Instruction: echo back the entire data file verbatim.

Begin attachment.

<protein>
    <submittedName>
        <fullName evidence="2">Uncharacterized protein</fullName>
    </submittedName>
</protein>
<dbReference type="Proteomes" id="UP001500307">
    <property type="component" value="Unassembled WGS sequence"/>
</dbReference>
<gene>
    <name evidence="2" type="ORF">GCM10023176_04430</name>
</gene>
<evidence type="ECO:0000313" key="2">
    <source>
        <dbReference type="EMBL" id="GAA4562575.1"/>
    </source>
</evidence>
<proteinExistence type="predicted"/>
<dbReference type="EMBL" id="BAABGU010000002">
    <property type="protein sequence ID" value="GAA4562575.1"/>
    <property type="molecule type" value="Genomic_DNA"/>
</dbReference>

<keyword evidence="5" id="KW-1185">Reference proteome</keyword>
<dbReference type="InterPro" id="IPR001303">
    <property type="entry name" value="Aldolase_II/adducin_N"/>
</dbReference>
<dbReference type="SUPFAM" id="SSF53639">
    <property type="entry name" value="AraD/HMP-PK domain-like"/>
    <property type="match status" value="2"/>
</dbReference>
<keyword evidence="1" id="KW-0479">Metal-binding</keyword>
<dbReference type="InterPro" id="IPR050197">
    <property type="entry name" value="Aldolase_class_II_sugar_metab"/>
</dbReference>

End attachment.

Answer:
<protein>
    <submittedName>
        <fullName evidence="2">Uncharacterized protein</fullName>
    </submittedName>
</protein>
<dbReference type="Proteomes" id="UP001500307">
    <property type="component" value="Unassembled WGS sequence"/>
</dbReference>
<gene>
    <name evidence="2" type="ORF">GCM10023176_04430</name>
</gene>
<evidence type="ECO:0000313" key="2">
    <source>
        <dbReference type="EMBL" id="GAA4562575.1"/>
    </source>
</evidence>
<proteinExistence type="predicted"/>
<dbReference type="EMBL" id="BAABGU010000002">
    <property type="protein sequence ID" value="GAA4562575.1"/>
    <property type="molecule type" value="Genomic_DNA"/>
</dbReference>

<keyword evidence="5" id="KW-1185">Reference proteome</keyword>
<dbReference type="InterPro" id="IPR001303">
    <property type="entry name" value="Aldolase_II/adducin_N"/>
</dbReference>
<dbReference type="SUPFAM" id="SSF53639">
    <property type="entry name" value="AraD/HMP-PK domain-like"/>
    <property type="match status" value="2"/>
</dbReference>
<keyword evidence="1" id="KW-0479">Metal-binding</keyword>
<dbReference type="InterPro" id="IPR050197">
    <property type="entry name" value="Aldolase_class_II_sugar_metab"/>
</dbReference>